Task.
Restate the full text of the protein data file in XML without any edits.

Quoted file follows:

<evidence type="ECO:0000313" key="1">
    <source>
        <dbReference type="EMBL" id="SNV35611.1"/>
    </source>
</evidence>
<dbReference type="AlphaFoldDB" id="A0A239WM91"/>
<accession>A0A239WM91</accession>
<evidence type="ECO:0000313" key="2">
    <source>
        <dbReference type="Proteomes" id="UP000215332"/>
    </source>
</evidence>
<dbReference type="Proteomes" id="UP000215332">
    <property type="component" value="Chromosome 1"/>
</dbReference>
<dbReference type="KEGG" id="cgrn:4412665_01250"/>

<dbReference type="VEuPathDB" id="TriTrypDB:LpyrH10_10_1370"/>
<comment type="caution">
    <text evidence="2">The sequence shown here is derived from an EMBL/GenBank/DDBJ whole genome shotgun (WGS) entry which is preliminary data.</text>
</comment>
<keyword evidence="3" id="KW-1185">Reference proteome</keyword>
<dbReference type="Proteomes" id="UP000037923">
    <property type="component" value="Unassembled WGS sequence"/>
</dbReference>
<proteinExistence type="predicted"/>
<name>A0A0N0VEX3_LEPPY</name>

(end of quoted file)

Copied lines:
<evidence type="ECO:0000313" key="1">
    <source>
        <dbReference type="EMBL" id="SNV35611.1"/>
    </source>
</evidence>
<dbReference type="AlphaFoldDB" id="A0A239WM91"/>
<accession>A0A239WM91</accession>
<evidence type="ECO:0000313" key="2">
    <source>
        <dbReference type="Proteomes" id="UP000215332"/>
    </source>
</evidence>
<dbReference type="Proteomes" id="UP000215332">
    <property type="component" value="Chromosome 1"/>
</dbReference>
<dbReference type="KEGG" id="cgrn:4412665_01250"/>

<dbReference type="VEuPathDB" id="TriTrypDB:LpyrH10_10_1370"/>
<comment type="caution">
    <text evidence="2">The sequence shown here is derived from an EMBL/GenBank/DDBJ whole genome shotgun (WGS) entry which is preliminary data.</text>
</comment>
<keyword evidence="3" id="KW-1185">Reference proteome</keyword>
<dbReference type="Proteomes" id="UP000037923">
    <property type="component" value="Unassembled WGS sequence"/>
</dbReference>
<proteinExistence type="predicted"/>
<name>A0A0N0VEX3_LEPPY</name>